There are fewer than 40 serving guide dogs in the city, or around one guide dog for every 4,300 visually impaired people; the International Guide Dog Federation says ideally there should be one guide dog for every 100. It's hard to train more partly because existing laws and regulations only acknowledge the use of guide dogs for the visually impaired, not the trainers.
Varsity treks to some of Hong Kong's remote villages to talk to the few elderly villagers still living there and hears that one if their greatest concerns is the lack of convenient transport in the event of a medical emergency.
When is a local not a local? When the nationality law says they are not Chinese nationals because they are not of Chinese ethnicity. Members of Hong Kong's ethnic minority communities who born and raised here have to apply to become Chinese nationals before they can apply for S.A.R. passports and they say the current system lacks transparency and accountability.
As more and more schools choose to teach Chinese in Putonghua, many local teachers and teachers-to-be fear they will be passed over for teachers who speak Putonghua as their mother tongue. There are signs that some schools would rather hire native Putonghua speakers to teach Chinese even if they have no university training in Chinese language. But should this really be a criterion for picking Chinese teachers?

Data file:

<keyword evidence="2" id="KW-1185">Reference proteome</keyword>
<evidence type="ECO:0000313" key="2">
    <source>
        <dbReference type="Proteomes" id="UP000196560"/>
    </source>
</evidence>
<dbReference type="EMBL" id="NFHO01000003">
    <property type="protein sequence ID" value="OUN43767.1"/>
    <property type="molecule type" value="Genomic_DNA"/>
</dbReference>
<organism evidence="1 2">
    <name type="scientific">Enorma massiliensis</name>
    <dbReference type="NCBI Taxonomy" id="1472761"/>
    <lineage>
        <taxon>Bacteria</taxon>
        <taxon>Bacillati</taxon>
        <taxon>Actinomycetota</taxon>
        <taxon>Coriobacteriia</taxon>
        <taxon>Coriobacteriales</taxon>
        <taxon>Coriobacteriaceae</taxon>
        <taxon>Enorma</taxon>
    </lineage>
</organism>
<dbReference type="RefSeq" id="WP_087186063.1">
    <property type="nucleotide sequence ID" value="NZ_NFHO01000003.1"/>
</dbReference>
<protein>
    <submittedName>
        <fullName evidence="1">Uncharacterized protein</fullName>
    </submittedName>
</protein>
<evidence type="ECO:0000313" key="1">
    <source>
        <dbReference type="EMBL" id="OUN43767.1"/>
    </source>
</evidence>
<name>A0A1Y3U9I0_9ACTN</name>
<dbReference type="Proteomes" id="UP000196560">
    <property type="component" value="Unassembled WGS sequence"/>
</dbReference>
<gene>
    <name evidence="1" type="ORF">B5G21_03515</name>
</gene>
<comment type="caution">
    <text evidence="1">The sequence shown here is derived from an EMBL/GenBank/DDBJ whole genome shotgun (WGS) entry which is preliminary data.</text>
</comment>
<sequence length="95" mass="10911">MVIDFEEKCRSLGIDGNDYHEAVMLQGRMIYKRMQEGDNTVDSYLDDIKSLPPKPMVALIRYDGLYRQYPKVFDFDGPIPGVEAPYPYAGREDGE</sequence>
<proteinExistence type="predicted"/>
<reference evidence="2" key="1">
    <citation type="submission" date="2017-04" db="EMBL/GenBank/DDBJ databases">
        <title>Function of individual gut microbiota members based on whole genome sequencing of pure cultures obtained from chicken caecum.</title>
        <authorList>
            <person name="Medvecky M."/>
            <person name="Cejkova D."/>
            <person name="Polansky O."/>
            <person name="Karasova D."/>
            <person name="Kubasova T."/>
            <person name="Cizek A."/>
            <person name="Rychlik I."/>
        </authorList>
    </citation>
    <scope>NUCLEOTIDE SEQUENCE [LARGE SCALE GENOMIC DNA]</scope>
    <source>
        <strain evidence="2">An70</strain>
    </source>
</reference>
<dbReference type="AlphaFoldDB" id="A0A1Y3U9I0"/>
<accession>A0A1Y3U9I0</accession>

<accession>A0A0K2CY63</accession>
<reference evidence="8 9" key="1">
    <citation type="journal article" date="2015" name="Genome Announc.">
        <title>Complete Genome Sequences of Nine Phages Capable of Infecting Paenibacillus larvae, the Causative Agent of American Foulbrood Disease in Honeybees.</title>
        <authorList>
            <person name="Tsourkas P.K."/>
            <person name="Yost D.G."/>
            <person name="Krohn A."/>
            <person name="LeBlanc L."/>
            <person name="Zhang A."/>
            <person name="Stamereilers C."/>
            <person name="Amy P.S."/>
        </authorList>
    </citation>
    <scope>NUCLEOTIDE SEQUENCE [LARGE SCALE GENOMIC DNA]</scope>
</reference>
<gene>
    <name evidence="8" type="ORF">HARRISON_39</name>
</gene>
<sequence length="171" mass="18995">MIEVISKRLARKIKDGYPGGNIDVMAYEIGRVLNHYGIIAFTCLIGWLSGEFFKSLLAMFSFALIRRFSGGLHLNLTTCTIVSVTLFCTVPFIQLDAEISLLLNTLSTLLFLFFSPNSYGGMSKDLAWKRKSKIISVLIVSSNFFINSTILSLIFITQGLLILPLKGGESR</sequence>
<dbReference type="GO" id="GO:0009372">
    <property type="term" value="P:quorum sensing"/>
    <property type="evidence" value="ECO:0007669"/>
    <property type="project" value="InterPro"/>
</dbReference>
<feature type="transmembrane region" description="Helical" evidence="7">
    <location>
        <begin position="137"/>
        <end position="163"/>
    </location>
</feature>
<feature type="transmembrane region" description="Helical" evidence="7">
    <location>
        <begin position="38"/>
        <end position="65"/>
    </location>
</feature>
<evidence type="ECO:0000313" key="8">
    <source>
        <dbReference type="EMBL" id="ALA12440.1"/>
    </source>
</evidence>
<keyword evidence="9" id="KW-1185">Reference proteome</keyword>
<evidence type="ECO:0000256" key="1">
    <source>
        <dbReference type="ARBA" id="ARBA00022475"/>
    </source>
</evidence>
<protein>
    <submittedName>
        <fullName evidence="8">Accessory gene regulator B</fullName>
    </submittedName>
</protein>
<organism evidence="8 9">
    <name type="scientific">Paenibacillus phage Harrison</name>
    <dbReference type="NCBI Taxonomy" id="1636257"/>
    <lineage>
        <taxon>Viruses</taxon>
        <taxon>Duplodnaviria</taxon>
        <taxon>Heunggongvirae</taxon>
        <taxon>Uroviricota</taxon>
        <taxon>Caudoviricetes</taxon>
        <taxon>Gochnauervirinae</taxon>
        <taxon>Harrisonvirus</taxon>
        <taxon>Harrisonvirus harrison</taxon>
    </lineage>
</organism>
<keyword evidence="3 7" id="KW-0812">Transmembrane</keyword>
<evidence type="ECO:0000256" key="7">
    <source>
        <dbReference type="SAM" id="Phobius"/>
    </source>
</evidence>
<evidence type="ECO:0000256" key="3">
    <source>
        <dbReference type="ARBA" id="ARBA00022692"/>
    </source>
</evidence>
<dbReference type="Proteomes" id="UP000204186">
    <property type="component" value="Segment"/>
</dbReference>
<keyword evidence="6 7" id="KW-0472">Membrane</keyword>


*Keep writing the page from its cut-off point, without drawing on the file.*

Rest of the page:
Editors: Carmen Shih,Cherry Ge Reporters: Natalie Cheng, Rene Lam, Derek Li Hong Kong lacks animal police and specific treatments for animal abusers In November, a photograph...
Government proposals to import more foreign labour to make up for the shortfall in manpower for the construction industry has sparked fierce debate. But it seems the potential of the local workforce has not been fully utilised. Many of Hong Kong's local ethnic minorities are employed in the construction industry. Yet, discrimination is rife and prospects for career advancement limited by the language barrier.
Taiwan's cafes and bookstores host to a vibrant salon culture that played an important part in the island's democracy and as Varsity discovers, continues to provide a platform for debate today.
Redevelopment in To Kwa Wan is affecting many of its residents, including ethnic minorities and small shop owners. Varsity chats with these communities to see how they feel about the changes. Our map feature also show the various areas that are affected by redevelopment.
The struggle between development and conservation is being played out in some of Hong Kong's most scenic and ecologically valuable spots - in ecological buffer zones called enclaves. These are plots of private land located inside country parks but excluded from their boundaries. We explain what enclaves are, how they came into being and take a look at some of the controversies surrounding their use.
The rising cost of food in Hong Kong has hit its poorest the hardest. Increasingly, people on low incomes are turning to food banks to help fulfill their basic needs. But these food banks face operational restrictions, particularly those who that are subsidized by the government.